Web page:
Climate Change and the Integrity of Science, Again

10/20/2010 07:29 pm ET | Updated May 25, 2011

Five months ago, Science magazine published the following Lead Letter, signed by 255 members of the U.S. National Academy of Sciences addressing attacks on the integrity of climate science. Given the continuing onslaught of false and misleading information being perpetrated by climate deniers, and given the apparent deep ignorance or misunderstanding of climate science by practically all Republican and a disturbing number of Democratic candidates for U.S. Senate this fall, I repost the Letter here.

Climate Change and the Integrity of Science

(Science Magazine, May 7, 2010)

We are deeply disturbed by the recent escalation of political assaults on scientists in general and on climate scientists in particular. All citizens should understand some basic scientific facts. There is always some uncertainty associated with scientific conclusions; science never absolutely "proves" anything. When someone says that society should wait until scientists are absolutely "certain" before taking any action, it is the same as saying society "should never take action." For a problem as potentially catastrophic as climate change, taking no action poses a dangerous risk for our planet.

Scientific conclusions derive from an understanding of basic laws supported by laboratory experiments, observations of nature, and mathematical and computer modeling. Like all human beings, scientists make mistakes, but the scientific process is designed to find and correct them. This process is inherently adversarial - scientists build reputations and gain recognition not only for supporting conventional wisdom, but even more so for demonstrating that the scientific consensus is wrong and that there is a better explanation. That's what Galileo, Pasteur, Darwin, and Einstein did. But when some conclusions have been thoroughly and deeply tested, questioned, and examined, they gain the status of "well-established theories" and are often spoken of as "facts."

For instance, there is compelling scientific evidence that our planet is about 4.5 billion years old (the theory of the origin of Earth), that our universe was born from a single event about 14 billion years ago (the Big Bang theory), and that today's organisms evolved from ones living in the past (the theory of evolution). Even as these are overwhelmingly accepted by the scientific community, fame still awaits anyone who could show these theories to be wrong. Climate change now falls into this category: there is compelling, comprehensive, and consistent objective evidence that humans are changing the climate in ways that threaten our societies and the ecosystems on which we depend.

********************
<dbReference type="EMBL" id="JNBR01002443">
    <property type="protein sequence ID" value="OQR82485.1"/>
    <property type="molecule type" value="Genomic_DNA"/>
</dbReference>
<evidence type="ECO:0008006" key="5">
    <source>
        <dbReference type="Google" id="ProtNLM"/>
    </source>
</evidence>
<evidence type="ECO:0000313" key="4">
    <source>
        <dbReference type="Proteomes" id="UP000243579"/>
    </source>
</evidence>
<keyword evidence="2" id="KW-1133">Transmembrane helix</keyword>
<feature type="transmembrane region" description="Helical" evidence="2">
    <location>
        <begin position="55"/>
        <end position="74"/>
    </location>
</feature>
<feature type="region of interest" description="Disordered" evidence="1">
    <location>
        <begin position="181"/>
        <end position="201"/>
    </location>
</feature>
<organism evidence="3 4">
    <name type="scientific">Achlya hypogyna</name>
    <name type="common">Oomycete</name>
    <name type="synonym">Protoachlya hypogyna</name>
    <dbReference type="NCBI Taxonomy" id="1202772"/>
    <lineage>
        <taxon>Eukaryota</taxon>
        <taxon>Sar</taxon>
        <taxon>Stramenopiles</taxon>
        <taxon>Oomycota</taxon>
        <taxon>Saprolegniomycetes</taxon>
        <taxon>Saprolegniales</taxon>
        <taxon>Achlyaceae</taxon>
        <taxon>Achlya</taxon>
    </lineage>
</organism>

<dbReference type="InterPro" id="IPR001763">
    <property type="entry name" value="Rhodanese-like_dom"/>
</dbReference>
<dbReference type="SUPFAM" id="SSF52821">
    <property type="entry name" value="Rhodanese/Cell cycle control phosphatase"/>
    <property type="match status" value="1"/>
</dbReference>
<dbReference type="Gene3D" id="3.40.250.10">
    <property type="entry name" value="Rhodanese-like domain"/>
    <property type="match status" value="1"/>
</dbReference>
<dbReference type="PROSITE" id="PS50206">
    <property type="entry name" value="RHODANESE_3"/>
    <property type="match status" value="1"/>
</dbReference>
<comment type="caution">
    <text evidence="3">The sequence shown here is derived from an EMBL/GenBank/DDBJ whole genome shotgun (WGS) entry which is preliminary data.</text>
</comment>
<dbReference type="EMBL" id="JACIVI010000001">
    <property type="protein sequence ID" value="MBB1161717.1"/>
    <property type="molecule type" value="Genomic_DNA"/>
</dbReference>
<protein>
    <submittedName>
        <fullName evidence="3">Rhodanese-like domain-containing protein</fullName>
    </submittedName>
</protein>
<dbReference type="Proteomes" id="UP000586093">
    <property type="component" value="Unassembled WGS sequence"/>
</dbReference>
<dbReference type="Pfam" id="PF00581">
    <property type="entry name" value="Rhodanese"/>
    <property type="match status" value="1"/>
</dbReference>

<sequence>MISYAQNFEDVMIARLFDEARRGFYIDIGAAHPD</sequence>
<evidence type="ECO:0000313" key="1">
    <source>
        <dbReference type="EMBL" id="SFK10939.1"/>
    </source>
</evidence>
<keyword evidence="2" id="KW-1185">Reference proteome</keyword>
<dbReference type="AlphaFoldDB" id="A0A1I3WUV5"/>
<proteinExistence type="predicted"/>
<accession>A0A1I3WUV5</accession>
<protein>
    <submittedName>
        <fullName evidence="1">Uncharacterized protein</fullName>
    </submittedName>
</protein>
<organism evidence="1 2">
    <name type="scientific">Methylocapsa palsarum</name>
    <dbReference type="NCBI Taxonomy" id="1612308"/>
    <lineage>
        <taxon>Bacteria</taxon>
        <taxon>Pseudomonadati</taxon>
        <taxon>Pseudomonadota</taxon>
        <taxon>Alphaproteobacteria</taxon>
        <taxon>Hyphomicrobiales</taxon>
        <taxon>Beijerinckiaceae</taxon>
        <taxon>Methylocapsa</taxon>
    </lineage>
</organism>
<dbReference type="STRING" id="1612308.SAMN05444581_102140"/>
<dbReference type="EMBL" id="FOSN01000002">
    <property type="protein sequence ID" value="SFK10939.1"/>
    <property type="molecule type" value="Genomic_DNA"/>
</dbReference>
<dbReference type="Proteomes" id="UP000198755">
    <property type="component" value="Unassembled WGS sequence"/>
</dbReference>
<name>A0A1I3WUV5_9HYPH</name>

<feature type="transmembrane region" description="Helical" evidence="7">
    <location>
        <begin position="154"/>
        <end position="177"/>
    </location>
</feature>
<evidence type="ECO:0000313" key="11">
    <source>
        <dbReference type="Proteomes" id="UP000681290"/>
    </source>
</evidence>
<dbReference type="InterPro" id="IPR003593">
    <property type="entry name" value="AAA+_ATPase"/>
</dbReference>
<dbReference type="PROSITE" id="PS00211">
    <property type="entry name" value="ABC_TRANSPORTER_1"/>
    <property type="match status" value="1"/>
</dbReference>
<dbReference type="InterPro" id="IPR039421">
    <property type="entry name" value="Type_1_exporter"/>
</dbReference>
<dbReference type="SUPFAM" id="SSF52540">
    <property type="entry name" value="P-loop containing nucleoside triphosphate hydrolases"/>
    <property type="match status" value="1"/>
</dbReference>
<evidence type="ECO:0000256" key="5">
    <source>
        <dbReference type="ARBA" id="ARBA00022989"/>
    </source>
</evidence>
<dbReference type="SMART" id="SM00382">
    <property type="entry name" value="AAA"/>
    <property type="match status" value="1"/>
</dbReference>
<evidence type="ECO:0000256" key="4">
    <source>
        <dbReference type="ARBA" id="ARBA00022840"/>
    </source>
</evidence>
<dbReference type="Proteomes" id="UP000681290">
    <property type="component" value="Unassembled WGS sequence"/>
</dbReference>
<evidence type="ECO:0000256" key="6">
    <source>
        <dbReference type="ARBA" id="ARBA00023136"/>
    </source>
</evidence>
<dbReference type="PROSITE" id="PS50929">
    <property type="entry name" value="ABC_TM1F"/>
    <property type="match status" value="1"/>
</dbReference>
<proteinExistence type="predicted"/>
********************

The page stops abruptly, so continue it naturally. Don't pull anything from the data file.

Many recent assaults on climate science and, more disturbingly, on climate scientists by climate change deniers, are typically driven by special interests or dogma, not by an honest effort to provide an alternative theory that credibly satisfies the evidence. The Intergovernmental Panel on Climate Change (IPCC) and other scientific assessments of climate change, which involve thousands of scientists producing massive and comprehensive reports, have, quite expectedly and normally, made some mistakes. When errors are pointed out, they are corrected. But there is nothing remotely identified in the recent events that changes the fundamental conclusions about climate change:

1. The planet is warming due to increased concentrations of heat-trapping gases in our atmosphere. A snowy winter in Washington does not alter this fact.

2. Most of the increase in the concentration of these gases over the last century is due to human activities, especially the burning of fossil fuels and deforestation.

3. Natural causes always play a role in changing Earth's climate, but are now being overwhelmed by human-induced changes.

4. Warming the planet will cause many other climatic patterns to change at speeds unprecedented in modern times, including increasing rates of sea-level rise and alterations in the hydrologic cycle. Rising concentrations of carbon dioxide are making the oceans more acidic.

5. The combination of these complex climate changes threaten coastal communities and cities, our food and water supplies, marine and freshwater ecosystems, forests, high mountain environments, and far more.

Much more can be, and has been, said by the world's scientific societies, national academies, and individuals, but these conclusions should be enough to indicate why scientists are concerned about what future generations will face from business-as-usual practices. We urge our policymakers and the public to move forward immediately to address the causes of climate change, including the unrestrained burning of fossil fuels.